Construction Defect Journal Archives

$24 Million Verdict Against Material Supplier Overturned Where Plaintiff Failed to Prove Supplier’s Negligence or Breach of Contract Caused an SB800 Violation

March 16, 2017
Jon A. Turigliatto, Esq. & Chelsea L. Zwart, Esq. – Chapman Glucksman Dean Roeb & Barger Bulletin

Acqua Vista Homeowners Assoc. v. MWL Inc. (2017) 2017 WL 371379
COURT OF APPEAL EXTENDS GREYSTONE HOMES, INC. v. MIDTEC, INC., HOLDING THAT CIVIL CODE §936 CREATES A NEGLIGENCE STANDARD FOR CLAIMS AGAINST MATERIAL SUPPLIERS BROUGHT UNDER SB800.

The Fourth District California Court of Appeal recently published its decision Acqua Vista Homeowners Assoc. v. MWI, Inc. (2017) 2017 WL 371379, holding that claims against a material supplier under SB800 (Civil Code §895 and §936) require proof that the SB800 violation was caused by the supplier's negligence or breach of contract.

Civil Code §936 states in relevant part, that it applies "to general contractors, subcontractors, material suppliers, individual product manufacturers, and design professionals to the extent that the general contractors, subcontractors, material suppliers, individual product manufacturers, and design professionals caused, in whole or in part, a violation of a particular standard as the result of a negligent act or omission or a breach of contract .... [T]he negligence standard in this section does not apply to any general contractor, subcontractor, material supplier, individual product manufacturer, or design professional with respect to claims for which strict liability would apply."

Acqua Vista Homeowners Association (the "HOA") sued MWI, a supplier of Chinese pipe used in the construction of the Acqua Vista condominium development. The HOA's complaint asserted a single cause of action for violation of SB800 standards, and alleged that defective cast iron pipe was used throughout the building. After trial, the trial court entered a judgment against MWI in the amount of $23,955,796.28, reflecting the jury's finding that MWI was 92% responsible for the HOA's damages.

MWI filed a motion for a directed verdict and motion for judgment notwithstanding the verdict on the grounds that the HOA had failed to present any evidence that MWI had caused an SB800 violation as a result of its negligence or breach of contract, and had therefore failed to prove negligence and causation as required by SB800, citing to Greystone Homes, Inc. v. Midtec, Inc.(2008) 168 Cal.App.4th 1194. The trial court denied both motions, relying on the last sentence of Civil Code §936, which states in part, "[T]he negligence standard in this section does not apply to any ... material supplier ... with respect to claims for which strict liability would apply."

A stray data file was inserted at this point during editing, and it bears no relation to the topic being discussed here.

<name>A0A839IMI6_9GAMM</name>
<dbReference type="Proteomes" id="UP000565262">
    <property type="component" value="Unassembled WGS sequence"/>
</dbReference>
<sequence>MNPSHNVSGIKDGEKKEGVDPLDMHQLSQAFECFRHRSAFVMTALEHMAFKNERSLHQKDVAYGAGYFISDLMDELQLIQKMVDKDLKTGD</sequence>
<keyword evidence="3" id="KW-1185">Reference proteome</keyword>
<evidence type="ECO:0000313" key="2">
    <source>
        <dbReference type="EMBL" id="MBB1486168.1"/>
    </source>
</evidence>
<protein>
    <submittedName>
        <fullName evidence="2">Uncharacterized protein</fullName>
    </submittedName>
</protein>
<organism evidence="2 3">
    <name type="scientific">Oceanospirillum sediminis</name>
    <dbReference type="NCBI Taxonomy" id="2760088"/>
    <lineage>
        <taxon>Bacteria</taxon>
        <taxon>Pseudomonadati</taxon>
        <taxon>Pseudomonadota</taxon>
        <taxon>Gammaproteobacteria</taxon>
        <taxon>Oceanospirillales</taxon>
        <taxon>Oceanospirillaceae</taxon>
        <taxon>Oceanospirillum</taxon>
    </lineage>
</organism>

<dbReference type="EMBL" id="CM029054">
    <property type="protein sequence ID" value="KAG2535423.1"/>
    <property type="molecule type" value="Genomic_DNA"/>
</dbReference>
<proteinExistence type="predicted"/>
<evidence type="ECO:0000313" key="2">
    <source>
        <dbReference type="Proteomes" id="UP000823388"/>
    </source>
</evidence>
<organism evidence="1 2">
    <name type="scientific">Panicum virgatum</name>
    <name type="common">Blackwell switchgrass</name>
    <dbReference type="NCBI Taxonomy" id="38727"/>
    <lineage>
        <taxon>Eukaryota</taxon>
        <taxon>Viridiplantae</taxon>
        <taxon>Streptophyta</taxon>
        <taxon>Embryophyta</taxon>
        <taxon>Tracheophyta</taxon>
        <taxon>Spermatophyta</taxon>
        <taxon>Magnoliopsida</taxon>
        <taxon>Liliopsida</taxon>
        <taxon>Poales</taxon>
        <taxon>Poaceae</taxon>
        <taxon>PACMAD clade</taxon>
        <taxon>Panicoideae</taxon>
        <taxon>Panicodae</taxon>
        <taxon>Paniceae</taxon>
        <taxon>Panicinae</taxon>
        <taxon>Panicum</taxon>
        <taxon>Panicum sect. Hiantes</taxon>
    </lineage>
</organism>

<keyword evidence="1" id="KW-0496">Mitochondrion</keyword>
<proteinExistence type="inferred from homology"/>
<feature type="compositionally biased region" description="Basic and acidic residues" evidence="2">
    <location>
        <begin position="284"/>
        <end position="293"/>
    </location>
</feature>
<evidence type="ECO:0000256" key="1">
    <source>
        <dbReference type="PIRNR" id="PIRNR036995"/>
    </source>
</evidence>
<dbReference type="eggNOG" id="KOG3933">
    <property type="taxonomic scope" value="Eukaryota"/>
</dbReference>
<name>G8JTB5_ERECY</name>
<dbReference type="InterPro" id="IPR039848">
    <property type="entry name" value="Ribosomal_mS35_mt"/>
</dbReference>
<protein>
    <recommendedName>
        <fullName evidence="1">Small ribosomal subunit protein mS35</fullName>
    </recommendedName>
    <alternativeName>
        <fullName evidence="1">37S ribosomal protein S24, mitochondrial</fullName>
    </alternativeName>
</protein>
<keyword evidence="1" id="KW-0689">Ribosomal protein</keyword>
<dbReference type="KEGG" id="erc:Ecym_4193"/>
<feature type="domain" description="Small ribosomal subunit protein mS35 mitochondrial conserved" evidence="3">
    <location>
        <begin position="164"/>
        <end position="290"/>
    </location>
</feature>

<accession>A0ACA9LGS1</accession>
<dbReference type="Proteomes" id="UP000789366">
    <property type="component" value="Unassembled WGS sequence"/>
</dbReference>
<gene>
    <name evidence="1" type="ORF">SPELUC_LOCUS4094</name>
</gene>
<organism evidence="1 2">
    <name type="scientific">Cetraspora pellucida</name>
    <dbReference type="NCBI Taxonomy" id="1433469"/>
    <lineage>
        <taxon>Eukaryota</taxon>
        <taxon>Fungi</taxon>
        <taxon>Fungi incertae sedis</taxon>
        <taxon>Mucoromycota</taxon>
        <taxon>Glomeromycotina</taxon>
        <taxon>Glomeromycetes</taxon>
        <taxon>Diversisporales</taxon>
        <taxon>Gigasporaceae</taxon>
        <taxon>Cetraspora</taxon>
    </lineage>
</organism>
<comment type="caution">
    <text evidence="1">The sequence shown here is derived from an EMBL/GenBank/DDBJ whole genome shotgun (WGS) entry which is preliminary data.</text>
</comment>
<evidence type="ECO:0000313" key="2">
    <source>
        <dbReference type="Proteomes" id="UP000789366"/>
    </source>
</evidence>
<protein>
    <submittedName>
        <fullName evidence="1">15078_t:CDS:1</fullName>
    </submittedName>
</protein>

The Court of Appeal reversed and ordered the trial court to enter judgment in favor of MWI. The Court of Appeal relied on the legislative history of S8800 and Greystone, which held that the first sentence of Civil Code §936 contains an "explicit adoption of a negligence standard" for S8800 claims against product manufacturers. The Court of Appeal reasoned that since §936 treats product manufacturers and material suppliers identically, the holding of Greystone must equally apply to material suppliers.

Because the complaint did not state a common law cause of action for strict liability, the HOA was required to prove that the damages were caused by MWI' s negligence or breach of contract. Although, the Court of Appeal found that while the HOA's evidence may have supported a finding that the manufacturer of the leaking pipes was negligent, the HOA had not provided any evidence that MWI, the supplier, had failed to supply the type of pipe ordered, acted unreasonably in failing to detect any manufacturing defects present in the pipe, or damaged it during transportation. Accordingly, the HOA could not prove that the alleged S8800 violation was caused, in whole or in part, by MWI' s negligence, omission, or breach of contract.

In light of the decision, homeowner and associations that allege only violations of SB800 standards without asserting a common law cause of action for strict liability cannot prevail by simply producing evidence of a violation, and are required to prove that violation was caused by the negligent act or omission, or breach of contract, of the defendant contractor, material supplier, and/or product manufacturer.

Reprinted courtesy of Jon A. Turigliatto, Esq, Chapman Glucksman Dean Roeb & Barger and Chelsea L. Zwart, Esq., Chapman Glucksman Dean Roeb & Barger
Mr. Turigliatto may be contacted at jturigliatto@cgdrblaw.com
Ms. Zwart may be contacted at czwart@cgdrblaw.com



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